What does forgiveness look like in the face of no teshuva? What does it do to me to hold on to that bad feeling/resentment/grudge/anger? What does it do for me to forgive? Does it release me from the negative power? Imagine the personal release? Imagine the energetic change in the person you have forgiven? Imagine letting go of that grudge, of that anger? Imagine the benefit to you?
It is a deep spiritual practice.
During the High Holydays we chant the Thirteen Attributes of God many, many times: God who is merciful, compassionate, gracious, slow to anger, abundant in kindness, true, forgiving of intentional, willful, and unintentional sins, and cleansing/clearing. We are taught that we are created in the image of God, Betzelem Elohim which, among many other things, means we are, or aspire to be, all of these things/attributes. They take work. To forgive is to be Godly. But one statement was edited out from this list by our Sages which is in the Biblical source. At the very end, after nakei/cleanse/clear, the source text, Exodus 34:6-7 adds v’lo yenakeh/and doesn’t cleanse/clear. In other words, God does not cleanse/clear where there is no repentance, no regret, no acknowledgement, no nothing. Again, our dilemma. How to forgive in the face of no teshuva?
We begin with the Holiness Code/Parshat Kedoshim, Leviticus 19:18 which states: “You shall not take vengeance, and you shall not harbour a grudge against the members of your people. And you shall love your fellow as yourself. I am YHWH.” Sefaria.org shows 83 commentaries on this single verse. Then we find this paraphrase of Rava, a fourth generation Amora who lived in Babylon (Babylonian Talmud, Masechet/Tractate Rosh Hashana, 17a) discussing the Thirteen Attributes: “Who is forgiven? One who forgives others.” Hmmm….
Then I went to a poem by Yehuda Amichai, a modern Israeli poet who died in 2000 at the age of 76.
The Place Where We Are Right
From the place where we are right
Flowers will never grow
In the spring.
The place where we are right
Is hard and trampled
Like a yard.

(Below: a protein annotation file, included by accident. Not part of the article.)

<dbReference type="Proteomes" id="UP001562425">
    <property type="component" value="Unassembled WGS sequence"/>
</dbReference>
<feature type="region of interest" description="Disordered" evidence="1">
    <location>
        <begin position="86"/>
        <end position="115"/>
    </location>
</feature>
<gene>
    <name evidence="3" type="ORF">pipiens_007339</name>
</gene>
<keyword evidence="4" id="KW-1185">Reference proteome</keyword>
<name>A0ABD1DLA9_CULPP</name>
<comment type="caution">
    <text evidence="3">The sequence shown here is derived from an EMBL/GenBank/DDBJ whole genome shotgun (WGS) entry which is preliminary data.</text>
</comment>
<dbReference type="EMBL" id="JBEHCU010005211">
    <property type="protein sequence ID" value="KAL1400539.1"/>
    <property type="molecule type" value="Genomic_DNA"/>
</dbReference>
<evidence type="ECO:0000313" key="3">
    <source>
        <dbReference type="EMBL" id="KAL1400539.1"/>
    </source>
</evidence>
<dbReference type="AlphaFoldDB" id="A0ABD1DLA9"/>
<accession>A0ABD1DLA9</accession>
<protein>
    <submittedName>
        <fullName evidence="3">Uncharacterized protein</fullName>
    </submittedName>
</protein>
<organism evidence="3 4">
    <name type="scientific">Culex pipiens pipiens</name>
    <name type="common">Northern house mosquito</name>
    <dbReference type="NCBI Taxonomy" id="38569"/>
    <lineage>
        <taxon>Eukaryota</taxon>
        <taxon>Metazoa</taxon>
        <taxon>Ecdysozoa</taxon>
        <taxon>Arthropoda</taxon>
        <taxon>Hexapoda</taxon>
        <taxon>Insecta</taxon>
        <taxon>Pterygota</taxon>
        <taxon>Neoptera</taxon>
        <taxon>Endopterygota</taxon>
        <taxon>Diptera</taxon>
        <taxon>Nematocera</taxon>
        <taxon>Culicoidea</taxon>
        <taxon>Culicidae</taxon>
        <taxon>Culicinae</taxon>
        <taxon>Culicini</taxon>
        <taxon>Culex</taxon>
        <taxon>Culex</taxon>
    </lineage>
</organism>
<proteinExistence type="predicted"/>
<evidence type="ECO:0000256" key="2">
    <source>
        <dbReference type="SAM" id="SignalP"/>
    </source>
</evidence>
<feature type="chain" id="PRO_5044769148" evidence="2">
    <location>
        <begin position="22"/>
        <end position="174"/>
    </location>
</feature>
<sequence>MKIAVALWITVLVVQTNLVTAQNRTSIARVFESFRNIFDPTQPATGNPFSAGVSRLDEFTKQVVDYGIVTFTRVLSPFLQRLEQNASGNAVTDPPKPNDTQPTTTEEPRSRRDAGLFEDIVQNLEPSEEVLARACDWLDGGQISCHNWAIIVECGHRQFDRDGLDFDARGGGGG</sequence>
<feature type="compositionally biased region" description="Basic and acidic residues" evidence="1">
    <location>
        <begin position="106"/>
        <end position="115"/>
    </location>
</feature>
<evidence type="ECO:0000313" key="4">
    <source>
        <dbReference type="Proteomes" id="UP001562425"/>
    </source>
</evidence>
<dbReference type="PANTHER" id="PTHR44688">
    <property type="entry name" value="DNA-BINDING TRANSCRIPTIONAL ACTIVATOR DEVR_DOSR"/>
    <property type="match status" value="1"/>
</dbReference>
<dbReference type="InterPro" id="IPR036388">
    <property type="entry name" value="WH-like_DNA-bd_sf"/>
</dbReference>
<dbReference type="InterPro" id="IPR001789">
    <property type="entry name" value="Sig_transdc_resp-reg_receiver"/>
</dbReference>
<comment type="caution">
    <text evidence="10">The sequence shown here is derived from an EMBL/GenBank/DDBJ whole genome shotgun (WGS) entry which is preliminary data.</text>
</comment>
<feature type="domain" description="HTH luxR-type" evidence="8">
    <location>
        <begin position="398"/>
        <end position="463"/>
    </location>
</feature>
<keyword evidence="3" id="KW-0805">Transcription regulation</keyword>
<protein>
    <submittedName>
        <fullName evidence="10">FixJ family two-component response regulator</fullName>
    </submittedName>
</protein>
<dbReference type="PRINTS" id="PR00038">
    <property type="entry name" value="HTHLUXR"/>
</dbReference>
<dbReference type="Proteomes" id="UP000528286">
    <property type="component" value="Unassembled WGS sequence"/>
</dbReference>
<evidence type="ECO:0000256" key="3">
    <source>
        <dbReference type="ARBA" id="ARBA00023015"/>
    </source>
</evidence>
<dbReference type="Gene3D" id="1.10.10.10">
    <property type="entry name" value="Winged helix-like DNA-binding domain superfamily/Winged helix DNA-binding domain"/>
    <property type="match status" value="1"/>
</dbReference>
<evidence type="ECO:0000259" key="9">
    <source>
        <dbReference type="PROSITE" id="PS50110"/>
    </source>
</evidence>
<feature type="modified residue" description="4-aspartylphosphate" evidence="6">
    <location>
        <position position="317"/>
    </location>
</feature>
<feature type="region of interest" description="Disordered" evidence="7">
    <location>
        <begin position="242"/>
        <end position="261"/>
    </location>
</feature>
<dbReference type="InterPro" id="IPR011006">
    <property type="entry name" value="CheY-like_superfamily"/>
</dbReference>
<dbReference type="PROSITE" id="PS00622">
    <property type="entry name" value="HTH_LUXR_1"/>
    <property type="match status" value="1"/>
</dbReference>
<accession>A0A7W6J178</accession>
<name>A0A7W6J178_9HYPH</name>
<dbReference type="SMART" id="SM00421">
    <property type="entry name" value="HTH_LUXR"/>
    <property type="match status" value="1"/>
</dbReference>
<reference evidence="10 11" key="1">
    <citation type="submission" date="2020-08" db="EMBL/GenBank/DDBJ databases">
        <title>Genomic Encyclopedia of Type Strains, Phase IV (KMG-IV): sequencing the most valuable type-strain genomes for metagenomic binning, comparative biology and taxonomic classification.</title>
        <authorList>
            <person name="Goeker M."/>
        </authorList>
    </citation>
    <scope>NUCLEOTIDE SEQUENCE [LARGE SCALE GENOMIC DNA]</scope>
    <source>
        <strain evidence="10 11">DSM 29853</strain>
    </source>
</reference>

But doubts and loves
Dig up the world
Like a mole, a plow.
And a whisper will be heard in the place
Where the ruined
House once stood.
The poem is a metaphor for human relationships and connections. The Hebrew word for “the place,” “Ha-Makom,” is also a name for God. The ruined House surely is a reference to the destroyed Temple.
If we are serious about achieving a hopeful future, can we find a way to move from that hard place where we seem perpetually stuck? It means repairing those cracks in our relationships. And yes, that often means re-imagining how we view others.
How can we challenge ourselves to move from that rigid place where we are right and let go of distorted, preconceived images? Can we learn to give others the benefit of the doubt — or perhaps even admit a little uncertainty, instead of tenaciously holding onto our own assumptions about another’s beliefs or intentions? To move from that rigid place requires genuine empathy and compassion.
Forgiveness doesn’t mean condoning wrongful behaviour. Forgiveness is self-liberation from the burden of anger and the desire for vengeance, and it changes us in ways we cannot fully anticipate. Many of us know from experience the enlivening catharsis and transformation that forgiveness brings. But we also know that it is not easily attained; it requires a radical shift in our inner life.
Some crucial guidance in this work is provided by Rabbi Moses ben Jacob Cordovero (1522 – 1570), who was a leader of the Safed Kabbalists. His work, Tomer Devorah (The Palm Tree of Deborah) is a highly revered classic which combines Kabbalah with Mussar.
Tomer Devorah 1:14
“Even if you cannot find any reason to forgive a person, then consider: There was once a time when this person had done no wrong. At that time … they were worthy.